Guru Yoga (The Yoga of Dedication to a Master)

With the discipline of Guru Yoga, your Guru or Master is your key focus in your spiritual practice. Such a Guru should be enlightened or close to enlightenment.

In Guru Yoga, your practice including meditation will enable you to merge with him or her. Given that the Guru is already merged with the Ultimate Reality, his or her spiritual realisation is duplicated in you.

The practice of merging one's mind with the wisdom mind of the master is a highly beneficial form of yoga. The practice consists of visualising the Guru, requesting his blessings, receiving his blessings, and merging one's mind with the master's wisdom mind.

When thoughts arise, we imagine our Guru above our head. This visualisation enables you to maintain the presence of your Guru above our head, ensuring that you carry a strong feeling of devotion throughout your day.

The essence of Guru Yoga is simply to bring your Guru to mind at all times: when you are happy, you bring your Guru to mind; when you are sad, you bring your Guru to mind. When something happens that you are glad about, you are grateful to your Guru. When you experience difficulties, you pray to your Guru and rely on your Guru.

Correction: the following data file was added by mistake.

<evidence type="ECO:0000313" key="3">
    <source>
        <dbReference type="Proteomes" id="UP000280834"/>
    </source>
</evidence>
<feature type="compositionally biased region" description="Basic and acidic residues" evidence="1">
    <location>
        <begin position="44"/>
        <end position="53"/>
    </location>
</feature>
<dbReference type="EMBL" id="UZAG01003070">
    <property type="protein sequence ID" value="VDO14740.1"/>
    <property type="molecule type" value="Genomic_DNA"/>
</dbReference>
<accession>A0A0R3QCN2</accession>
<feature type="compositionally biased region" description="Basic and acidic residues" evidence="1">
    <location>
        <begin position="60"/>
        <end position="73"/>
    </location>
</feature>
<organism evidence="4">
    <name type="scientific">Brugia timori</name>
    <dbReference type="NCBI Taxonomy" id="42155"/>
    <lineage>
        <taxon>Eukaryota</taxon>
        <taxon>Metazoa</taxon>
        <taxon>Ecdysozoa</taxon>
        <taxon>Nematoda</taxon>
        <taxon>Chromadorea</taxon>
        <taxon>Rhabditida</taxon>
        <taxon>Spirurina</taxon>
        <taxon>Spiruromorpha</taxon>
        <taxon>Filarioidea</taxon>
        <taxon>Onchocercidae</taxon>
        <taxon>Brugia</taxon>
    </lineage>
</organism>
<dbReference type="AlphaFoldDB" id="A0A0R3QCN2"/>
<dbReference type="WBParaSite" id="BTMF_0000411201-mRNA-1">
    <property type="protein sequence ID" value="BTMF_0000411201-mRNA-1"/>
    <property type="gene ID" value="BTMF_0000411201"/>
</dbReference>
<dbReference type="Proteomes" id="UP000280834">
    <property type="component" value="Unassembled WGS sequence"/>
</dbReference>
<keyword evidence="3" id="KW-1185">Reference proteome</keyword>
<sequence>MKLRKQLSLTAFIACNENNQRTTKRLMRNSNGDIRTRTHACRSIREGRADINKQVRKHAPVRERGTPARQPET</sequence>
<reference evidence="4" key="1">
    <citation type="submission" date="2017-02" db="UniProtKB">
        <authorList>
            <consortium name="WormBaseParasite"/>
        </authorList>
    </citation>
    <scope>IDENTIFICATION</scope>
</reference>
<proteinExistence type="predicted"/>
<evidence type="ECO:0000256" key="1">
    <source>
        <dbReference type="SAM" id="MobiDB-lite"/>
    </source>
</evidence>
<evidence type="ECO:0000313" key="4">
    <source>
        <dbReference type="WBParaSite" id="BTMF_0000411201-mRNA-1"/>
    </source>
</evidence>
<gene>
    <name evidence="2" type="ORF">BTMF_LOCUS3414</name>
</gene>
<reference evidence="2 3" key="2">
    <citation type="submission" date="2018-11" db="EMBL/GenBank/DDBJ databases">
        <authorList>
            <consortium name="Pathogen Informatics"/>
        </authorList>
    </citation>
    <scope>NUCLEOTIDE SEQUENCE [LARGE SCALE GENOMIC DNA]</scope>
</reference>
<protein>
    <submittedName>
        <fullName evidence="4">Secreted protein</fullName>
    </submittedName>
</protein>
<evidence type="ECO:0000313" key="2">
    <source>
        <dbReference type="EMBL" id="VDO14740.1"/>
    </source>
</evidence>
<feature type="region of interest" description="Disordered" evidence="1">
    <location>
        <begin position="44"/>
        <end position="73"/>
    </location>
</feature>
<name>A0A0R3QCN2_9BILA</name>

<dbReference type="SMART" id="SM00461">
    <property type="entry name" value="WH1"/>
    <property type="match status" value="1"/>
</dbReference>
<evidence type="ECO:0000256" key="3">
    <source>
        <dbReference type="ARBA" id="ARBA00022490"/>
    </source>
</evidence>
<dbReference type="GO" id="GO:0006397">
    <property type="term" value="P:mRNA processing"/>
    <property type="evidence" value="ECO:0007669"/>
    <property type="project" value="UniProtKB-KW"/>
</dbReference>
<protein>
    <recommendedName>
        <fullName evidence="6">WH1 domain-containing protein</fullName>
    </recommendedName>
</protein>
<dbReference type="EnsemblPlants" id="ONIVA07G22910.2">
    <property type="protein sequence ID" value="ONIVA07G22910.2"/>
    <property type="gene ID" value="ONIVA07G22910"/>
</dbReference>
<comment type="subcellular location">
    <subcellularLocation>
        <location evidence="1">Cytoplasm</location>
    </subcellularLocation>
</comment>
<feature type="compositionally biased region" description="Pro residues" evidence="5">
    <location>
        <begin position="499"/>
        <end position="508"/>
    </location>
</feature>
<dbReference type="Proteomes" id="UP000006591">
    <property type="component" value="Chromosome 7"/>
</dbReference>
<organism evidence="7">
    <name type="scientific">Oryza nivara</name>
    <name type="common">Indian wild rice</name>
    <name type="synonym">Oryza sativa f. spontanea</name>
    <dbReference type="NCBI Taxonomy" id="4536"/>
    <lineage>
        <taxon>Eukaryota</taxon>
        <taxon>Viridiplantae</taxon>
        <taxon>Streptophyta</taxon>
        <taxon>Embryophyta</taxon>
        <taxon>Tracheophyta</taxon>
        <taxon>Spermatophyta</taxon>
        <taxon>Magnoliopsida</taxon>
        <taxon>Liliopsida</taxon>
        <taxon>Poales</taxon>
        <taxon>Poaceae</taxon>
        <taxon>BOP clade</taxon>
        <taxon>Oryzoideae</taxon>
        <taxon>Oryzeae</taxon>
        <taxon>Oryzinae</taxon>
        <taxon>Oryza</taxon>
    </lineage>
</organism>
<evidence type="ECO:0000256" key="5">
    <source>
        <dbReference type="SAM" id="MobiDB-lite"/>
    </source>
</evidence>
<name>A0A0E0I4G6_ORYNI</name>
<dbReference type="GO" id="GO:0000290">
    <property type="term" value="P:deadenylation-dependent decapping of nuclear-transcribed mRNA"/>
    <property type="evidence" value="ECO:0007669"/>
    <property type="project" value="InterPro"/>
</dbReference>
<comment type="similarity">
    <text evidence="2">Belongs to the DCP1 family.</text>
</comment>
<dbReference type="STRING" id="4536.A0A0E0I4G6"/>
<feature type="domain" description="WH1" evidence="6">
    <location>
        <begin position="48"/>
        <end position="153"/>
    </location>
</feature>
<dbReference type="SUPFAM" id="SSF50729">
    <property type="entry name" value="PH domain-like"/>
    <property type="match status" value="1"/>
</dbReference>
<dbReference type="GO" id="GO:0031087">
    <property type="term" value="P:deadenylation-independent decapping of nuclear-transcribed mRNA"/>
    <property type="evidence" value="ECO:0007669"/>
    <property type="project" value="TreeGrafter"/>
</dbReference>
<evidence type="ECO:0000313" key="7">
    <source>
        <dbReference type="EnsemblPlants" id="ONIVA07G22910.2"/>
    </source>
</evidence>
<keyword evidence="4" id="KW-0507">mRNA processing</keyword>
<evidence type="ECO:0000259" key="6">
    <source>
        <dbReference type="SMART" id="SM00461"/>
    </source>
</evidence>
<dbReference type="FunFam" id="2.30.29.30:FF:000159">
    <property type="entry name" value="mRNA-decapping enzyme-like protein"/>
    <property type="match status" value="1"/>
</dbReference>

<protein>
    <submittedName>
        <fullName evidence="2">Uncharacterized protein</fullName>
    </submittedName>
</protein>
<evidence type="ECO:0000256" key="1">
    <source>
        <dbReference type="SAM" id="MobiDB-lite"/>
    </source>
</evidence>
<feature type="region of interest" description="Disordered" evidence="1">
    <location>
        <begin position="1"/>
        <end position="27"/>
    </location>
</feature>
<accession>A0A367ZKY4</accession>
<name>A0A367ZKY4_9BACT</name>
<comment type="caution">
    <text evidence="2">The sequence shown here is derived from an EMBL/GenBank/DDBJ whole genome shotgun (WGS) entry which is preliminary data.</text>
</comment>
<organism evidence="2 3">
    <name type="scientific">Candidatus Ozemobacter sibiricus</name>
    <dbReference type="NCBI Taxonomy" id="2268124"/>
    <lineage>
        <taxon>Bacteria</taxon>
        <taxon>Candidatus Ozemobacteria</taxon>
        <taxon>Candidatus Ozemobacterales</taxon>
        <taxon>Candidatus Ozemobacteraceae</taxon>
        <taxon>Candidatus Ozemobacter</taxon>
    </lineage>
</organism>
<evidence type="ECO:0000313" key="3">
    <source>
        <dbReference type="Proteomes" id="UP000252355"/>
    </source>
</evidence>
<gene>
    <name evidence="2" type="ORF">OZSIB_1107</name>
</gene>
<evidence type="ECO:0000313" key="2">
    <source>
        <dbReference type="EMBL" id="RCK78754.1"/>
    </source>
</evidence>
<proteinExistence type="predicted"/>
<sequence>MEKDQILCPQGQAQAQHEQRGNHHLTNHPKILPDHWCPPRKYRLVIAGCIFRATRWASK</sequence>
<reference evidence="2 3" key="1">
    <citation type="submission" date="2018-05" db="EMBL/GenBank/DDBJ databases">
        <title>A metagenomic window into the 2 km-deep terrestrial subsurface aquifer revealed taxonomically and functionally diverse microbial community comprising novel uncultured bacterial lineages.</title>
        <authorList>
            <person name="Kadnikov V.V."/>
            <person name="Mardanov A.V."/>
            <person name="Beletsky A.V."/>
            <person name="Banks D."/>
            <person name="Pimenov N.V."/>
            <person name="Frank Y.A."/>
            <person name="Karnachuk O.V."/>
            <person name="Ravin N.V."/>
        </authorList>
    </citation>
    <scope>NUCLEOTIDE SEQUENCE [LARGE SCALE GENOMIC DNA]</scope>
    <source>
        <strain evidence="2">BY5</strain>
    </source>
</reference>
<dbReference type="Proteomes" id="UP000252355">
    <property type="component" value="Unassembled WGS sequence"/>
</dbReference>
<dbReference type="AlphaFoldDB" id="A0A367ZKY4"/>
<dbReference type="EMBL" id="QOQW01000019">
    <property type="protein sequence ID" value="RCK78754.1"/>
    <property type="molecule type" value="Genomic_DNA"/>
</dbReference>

When you are sitting, you visualise your Guru above your head. When you are walking, you consider your Guru to be above your right shoulder, as if you were circumambulating him. When you are eating food, consider your Guru to be at your throat centre and offer him or her your first portion. Whenever you are about to wear new clothes, offer them to your Guru first and then wear them as if he or she is handing them to you.

At night, before you are about to fall asleep, visualise your Guru in your heart centre, the size of the first joint of your thumb sitting on a lotus. Imagine the light he or she is emanating which fills your entire environment, your whole room and beyond. Then go back to yourself and absorb the light into your heart. Then the Guru himself or herself dissolves into light. This is considered to be a very healthy way in which you can fall asleep, retaining the experience of that light.

When you awaken, imagine your Guru emerging from your heart and rising up to sit again above your head, smiling compassionately, amidst rainbow light.

These are ways in which we can remember our Guru and apply devotion throughout our daily activities. When death comes, the best practice advocated by all the dharmas, Hinduism, Sikhism and Buddhism, is to merge our mind with that of the Guru's. Of all states, the most intense is the suffering of the moment of death. For this moment it is imperative to practise Guru Yoga.